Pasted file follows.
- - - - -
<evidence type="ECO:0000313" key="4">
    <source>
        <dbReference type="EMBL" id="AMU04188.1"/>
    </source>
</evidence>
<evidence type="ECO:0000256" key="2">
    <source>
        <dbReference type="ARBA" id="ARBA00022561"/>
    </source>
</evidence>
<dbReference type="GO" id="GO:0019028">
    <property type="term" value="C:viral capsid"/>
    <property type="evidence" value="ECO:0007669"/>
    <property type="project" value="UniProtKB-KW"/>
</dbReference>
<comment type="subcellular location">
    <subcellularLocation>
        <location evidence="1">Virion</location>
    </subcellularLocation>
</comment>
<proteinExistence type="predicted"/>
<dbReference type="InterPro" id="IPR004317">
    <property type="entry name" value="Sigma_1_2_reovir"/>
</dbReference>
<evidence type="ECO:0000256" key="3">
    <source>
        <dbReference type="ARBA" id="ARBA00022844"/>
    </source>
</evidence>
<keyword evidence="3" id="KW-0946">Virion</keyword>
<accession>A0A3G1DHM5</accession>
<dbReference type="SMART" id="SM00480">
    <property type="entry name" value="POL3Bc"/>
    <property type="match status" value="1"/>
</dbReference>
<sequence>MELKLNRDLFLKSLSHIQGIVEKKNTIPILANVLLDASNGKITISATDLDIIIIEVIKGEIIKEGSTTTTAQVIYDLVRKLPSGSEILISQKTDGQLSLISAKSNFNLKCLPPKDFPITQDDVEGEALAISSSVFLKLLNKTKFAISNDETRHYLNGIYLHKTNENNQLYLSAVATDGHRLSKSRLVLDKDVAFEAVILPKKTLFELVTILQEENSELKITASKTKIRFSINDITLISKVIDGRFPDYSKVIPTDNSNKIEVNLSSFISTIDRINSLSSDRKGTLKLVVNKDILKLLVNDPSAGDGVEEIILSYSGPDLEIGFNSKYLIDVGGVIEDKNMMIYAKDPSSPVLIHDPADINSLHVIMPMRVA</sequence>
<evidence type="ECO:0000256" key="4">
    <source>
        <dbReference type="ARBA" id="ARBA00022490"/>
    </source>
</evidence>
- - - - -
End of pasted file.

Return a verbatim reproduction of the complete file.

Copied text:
<evidence type="ECO:0000313" key="4">
    <source>
        <dbReference type="EMBL" id="AMU04188.1"/>
    </source>
</evidence>
<evidence type="ECO:0000256" key="2">
    <source>
        <dbReference type="ARBA" id="ARBA00022561"/>
    </source>
</evidence>
<dbReference type="GO" id="GO:0019028">
    <property type="term" value="C:viral capsid"/>
    <property type="evidence" value="ECO:0007669"/>
    <property type="project" value="UniProtKB-KW"/>
</dbReference>
<comment type="subcellular location">
    <subcellularLocation>
        <location evidence="1">Virion</location>
    </subcellularLocation>
</comment>
<proteinExistence type="predicted"/>
<dbReference type="InterPro" id="IPR004317">
    <property type="entry name" value="Sigma_1_2_reovir"/>
</dbReference>
<evidence type="ECO:0000256" key="3">
    <source>
        <dbReference type="ARBA" id="ARBA00022844"/>
    </source>
</evidence>
<keyword evidence="3" id="KW-0946">Virion</keyword>
<accession>A0A3G1DHM5</accession>
<dbReference type="SMART" id="SM00480">
    <property type="entry name" value="POL3Bc"/>
    <property type="match status" value="1"/>
</dbReference>
<sequence>MELKLNRDLFLKSLSHIQGIVEKKNTIPILANVLLDASNGKITISATDLDIIIIEVIKGEIIKEGSTTTTAQVIYDLVRKLPSGSEILISQKTDGQLSLISAKSNFNLKCLPPKDFPITQDDVEGEALAISSSVFLKLLNKTKFAISNDETRHYLNGIYLHKTNENNQLYLSAVATDGHRLSKSRLVLDKDVAFEAVILPKKTLFELVTILQEENSELKITASKTKIRFSINDITLISKVIDGRFPDYSKVIPTDNSNKIEVNLSSFISTIDRINSLSSDRKGTLKLVVNKDILKLLVNDPSAGDGVEEIILSYSGPDLEIGFNSKYLIDVGGVIEDKNMMIYAKDPSSPVLIHDPADINSLHVIMPMRVA</sequence>
<evidence type="ECO:0000256" key="4">
    <source>
        <dbReference type="ARBA" id="ARBA00022490"/>
    </source>
</evidence>